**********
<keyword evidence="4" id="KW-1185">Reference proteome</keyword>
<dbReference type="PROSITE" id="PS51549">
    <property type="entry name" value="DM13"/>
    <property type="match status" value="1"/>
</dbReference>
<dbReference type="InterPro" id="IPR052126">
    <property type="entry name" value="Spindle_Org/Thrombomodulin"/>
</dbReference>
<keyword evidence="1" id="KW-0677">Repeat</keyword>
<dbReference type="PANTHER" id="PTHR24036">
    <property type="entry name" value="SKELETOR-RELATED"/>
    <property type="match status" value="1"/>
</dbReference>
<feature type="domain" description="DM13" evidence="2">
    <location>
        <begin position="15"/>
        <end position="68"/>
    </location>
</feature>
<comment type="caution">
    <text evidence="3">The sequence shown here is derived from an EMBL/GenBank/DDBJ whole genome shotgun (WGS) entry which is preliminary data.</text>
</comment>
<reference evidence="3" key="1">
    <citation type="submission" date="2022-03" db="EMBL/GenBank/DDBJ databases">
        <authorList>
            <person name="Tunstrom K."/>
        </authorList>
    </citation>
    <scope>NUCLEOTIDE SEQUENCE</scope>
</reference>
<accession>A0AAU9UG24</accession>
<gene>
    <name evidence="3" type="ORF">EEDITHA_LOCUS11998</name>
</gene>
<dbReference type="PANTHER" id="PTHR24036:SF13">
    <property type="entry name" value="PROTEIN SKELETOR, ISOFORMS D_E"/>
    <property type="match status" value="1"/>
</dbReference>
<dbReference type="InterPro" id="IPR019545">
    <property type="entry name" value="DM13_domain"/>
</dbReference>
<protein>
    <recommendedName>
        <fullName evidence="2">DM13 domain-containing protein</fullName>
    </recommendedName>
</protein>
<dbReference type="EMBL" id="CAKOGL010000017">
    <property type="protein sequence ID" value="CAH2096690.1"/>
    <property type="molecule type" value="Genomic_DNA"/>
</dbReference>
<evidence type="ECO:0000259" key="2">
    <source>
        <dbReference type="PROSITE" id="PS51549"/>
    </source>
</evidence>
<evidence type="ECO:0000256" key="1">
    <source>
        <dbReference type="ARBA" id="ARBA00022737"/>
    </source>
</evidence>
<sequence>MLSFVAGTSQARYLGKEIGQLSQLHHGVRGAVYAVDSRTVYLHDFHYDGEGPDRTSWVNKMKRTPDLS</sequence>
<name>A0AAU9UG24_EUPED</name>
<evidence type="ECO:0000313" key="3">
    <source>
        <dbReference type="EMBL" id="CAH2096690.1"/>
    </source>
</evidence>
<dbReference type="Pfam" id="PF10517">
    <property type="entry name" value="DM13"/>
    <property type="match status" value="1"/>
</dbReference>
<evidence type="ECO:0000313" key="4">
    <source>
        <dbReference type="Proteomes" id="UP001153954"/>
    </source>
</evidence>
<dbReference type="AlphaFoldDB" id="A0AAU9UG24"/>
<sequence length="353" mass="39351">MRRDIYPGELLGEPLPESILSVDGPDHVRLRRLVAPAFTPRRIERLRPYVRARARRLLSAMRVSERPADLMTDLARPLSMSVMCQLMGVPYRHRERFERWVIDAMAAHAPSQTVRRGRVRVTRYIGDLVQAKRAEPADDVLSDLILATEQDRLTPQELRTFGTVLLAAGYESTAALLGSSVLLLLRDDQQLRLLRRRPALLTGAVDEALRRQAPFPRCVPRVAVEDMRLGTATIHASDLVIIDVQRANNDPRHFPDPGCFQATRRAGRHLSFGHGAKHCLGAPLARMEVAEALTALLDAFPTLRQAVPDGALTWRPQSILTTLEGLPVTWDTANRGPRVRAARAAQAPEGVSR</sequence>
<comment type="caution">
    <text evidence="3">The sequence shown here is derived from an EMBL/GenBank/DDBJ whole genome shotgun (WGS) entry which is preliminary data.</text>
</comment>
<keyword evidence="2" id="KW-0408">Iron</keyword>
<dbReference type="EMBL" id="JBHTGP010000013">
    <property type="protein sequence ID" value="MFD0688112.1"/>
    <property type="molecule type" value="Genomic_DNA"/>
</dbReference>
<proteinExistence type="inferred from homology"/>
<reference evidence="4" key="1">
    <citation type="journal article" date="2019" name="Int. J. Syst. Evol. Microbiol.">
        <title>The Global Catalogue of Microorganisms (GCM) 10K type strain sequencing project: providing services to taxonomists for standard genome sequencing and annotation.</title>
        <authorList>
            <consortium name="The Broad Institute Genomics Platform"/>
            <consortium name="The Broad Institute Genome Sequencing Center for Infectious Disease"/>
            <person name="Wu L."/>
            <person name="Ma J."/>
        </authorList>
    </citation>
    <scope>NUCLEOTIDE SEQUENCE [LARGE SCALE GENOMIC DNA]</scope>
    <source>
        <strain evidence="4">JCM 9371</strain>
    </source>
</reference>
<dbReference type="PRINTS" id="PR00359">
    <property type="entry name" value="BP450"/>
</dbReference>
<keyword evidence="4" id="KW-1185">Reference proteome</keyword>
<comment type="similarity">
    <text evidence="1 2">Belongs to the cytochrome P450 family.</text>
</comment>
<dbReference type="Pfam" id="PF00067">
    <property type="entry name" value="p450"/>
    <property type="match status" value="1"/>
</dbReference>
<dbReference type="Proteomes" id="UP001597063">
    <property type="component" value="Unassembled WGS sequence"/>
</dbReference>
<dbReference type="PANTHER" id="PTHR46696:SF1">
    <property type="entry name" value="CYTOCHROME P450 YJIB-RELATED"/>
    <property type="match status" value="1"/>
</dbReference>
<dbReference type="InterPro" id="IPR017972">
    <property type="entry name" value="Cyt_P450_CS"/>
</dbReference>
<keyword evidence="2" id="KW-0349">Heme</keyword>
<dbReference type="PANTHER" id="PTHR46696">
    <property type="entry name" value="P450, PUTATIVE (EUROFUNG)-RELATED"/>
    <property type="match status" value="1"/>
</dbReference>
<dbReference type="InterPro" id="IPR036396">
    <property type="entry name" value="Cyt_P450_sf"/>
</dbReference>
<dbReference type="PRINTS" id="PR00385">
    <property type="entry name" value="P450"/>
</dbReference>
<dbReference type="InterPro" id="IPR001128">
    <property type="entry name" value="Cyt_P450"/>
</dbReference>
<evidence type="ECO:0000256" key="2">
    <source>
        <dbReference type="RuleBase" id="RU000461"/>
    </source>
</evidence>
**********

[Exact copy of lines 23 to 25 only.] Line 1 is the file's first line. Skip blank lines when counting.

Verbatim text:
<reference evidence="3" key="1">
    <citation type="submission" date="2022-03" db="EMBL/GenBank/DDBJ databases">
        <authorList>